5 Signs You Might Be Addicted to Food
Can you tell the difference between loving food and being addicted?
Today on The Daily Meal
Most of us lose the Lay’s potato chip wager of "bet you can’t eat just one." Even if chips aren’t your weakness, you most likely crave another treat, like ice cream, chocolate-covered pretzels, or a cheesy slice of pizza. But while most of us lose control on a bucket of popcorn every once in a while, more and more research has shown that there’s a big difference between enjoying your favorite food and having an actual food addiction.
In one recent Yale University study, researchers discovered that food-addicted women displayed the same dependent brain activity as drug addicts when shown images of a chocolate milkshake. Other studies have also suggested that those fatty, sugary foods we love sometimes get us seriously hooked. Some researchers think processed foods overstimulate our systems and lead to dependence, explaining why we crave cookies and not carrots.
Think you might have more than just a small problem with snacking? Check out these warning signs from the American Psychological Association, and take its quiz to see if you could have a food addiction. If the following behaviors sound familiar to you, you may be suffering from a food addiction.
You often eat so much that you feel sick.
Food addicts sometimes even report feeling sluggish and "hung-over" the day after overeating.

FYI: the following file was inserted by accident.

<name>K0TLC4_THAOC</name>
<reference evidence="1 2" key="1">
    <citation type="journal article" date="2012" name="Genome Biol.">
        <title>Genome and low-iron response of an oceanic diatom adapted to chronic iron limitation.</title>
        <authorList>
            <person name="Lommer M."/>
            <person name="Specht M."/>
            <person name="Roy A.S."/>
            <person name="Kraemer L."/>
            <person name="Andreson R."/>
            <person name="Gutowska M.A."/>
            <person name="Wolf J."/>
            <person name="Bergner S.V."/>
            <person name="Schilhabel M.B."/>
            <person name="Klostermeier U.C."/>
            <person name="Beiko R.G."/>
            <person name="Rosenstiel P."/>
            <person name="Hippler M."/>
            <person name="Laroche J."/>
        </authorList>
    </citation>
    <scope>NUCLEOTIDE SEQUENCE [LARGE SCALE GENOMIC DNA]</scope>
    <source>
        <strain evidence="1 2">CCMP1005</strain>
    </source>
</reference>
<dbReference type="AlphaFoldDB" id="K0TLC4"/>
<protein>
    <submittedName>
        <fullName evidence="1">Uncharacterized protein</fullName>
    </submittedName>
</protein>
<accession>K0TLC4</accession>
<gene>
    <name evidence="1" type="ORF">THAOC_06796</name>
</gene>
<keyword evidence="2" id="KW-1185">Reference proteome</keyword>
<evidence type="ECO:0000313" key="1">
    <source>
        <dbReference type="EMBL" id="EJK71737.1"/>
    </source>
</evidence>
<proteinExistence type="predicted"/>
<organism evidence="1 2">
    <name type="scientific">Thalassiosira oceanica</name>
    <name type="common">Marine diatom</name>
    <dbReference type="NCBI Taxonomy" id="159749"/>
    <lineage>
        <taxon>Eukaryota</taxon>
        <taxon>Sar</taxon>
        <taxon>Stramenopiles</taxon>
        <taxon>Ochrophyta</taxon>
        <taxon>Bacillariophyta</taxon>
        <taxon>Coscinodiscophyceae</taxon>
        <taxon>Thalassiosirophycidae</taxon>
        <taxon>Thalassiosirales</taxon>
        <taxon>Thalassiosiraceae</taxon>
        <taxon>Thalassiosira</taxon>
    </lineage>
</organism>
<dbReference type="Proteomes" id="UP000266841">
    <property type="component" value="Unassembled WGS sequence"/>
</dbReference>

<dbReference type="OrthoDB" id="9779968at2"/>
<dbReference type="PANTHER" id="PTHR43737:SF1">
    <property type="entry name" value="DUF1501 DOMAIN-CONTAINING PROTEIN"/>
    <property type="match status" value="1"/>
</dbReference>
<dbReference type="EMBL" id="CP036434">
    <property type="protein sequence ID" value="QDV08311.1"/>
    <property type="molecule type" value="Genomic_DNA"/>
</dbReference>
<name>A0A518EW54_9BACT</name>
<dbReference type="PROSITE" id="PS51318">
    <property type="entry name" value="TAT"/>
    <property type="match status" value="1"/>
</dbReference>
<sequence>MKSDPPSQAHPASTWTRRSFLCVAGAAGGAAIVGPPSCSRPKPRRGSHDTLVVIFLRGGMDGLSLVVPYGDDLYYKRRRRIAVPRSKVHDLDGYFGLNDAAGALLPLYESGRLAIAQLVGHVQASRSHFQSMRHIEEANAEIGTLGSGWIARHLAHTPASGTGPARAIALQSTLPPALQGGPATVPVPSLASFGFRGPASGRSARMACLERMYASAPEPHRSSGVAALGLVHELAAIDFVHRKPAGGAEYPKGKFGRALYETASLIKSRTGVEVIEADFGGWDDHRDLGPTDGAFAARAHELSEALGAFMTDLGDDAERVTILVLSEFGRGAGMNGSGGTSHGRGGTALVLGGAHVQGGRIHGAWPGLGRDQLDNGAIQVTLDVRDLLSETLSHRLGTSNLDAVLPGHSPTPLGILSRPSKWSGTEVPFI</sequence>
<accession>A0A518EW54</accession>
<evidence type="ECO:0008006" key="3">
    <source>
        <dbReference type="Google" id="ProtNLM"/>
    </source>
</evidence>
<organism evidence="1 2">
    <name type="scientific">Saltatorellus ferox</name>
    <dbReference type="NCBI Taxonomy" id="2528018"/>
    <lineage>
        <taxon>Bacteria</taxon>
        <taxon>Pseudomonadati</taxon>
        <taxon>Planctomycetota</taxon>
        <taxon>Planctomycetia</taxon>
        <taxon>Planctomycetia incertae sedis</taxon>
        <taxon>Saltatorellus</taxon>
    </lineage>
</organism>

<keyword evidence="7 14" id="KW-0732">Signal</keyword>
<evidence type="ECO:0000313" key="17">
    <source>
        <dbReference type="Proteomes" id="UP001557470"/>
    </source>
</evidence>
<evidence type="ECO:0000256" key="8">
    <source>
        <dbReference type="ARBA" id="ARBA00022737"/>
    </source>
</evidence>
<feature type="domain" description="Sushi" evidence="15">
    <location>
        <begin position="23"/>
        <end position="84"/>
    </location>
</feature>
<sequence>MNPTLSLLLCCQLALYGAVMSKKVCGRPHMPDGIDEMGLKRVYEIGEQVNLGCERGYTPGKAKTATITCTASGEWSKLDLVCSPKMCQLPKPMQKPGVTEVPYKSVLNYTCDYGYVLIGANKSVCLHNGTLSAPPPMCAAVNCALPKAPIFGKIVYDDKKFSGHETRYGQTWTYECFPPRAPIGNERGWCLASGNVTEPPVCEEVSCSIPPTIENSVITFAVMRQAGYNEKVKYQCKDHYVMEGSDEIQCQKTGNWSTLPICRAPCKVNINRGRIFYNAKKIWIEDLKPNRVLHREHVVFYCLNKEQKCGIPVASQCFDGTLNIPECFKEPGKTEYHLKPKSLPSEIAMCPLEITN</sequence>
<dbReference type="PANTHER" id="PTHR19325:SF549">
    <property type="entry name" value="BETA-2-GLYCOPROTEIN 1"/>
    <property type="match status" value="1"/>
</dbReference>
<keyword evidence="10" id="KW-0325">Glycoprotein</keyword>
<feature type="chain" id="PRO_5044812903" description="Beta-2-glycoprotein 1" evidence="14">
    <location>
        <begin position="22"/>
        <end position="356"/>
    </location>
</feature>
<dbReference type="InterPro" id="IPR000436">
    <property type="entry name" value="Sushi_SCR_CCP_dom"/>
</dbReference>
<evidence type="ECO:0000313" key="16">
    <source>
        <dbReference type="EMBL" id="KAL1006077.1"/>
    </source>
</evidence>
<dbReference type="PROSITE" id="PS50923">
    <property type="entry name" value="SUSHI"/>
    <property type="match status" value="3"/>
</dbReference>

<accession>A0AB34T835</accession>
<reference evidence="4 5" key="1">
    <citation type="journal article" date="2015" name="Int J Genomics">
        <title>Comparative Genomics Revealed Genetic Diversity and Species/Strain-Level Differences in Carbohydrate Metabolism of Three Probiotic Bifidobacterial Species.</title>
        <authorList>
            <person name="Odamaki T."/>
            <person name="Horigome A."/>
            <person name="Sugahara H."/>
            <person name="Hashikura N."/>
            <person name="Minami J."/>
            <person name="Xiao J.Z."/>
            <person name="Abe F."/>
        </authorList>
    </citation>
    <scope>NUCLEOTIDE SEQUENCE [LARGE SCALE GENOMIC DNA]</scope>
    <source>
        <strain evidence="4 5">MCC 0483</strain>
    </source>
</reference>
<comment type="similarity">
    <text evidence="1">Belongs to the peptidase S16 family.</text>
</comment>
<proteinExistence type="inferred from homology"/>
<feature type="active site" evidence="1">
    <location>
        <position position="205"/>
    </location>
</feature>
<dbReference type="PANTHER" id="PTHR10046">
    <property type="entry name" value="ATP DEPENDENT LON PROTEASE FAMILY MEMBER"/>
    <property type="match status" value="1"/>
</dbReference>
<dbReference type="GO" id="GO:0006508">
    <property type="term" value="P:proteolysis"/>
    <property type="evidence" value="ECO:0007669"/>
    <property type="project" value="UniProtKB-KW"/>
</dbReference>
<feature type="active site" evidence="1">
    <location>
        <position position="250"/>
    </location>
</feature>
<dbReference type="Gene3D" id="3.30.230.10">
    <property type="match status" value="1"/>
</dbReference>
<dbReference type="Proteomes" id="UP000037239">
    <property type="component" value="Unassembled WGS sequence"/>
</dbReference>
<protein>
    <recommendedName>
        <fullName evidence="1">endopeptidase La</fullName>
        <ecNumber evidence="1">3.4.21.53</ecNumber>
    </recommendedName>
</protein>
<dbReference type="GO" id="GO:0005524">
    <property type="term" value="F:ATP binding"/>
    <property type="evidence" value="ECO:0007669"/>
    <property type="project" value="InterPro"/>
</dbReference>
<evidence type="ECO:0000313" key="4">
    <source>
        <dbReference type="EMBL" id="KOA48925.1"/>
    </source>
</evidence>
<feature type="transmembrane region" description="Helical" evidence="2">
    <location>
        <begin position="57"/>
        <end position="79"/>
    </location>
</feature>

You experience strong cravings if you go without your favorite food and overindulge when you have it again.
In one Princeton study, rats that were trained to binge on sugar were denied the treat. When they had it again, they consumed much more than they ever had.
You eat certain foods even when you’re not hungry.
Food addicts sometimes have trouble stopping eating once they’ve started, according to Food Addicts in Recovery Anonymous.
Thinking about your eating makes you upset.
Connecting emotions with food is a common sign of food addiction, especially if you find that you don’t get the same pleasure from eating that you once did.
You keep consuming certain foods despite mental or physical problems.
Despite experiencing distress or significant weight gain due to overeating, you can’t seem to change your habits.
— Nancy Ryerson, HellaWella
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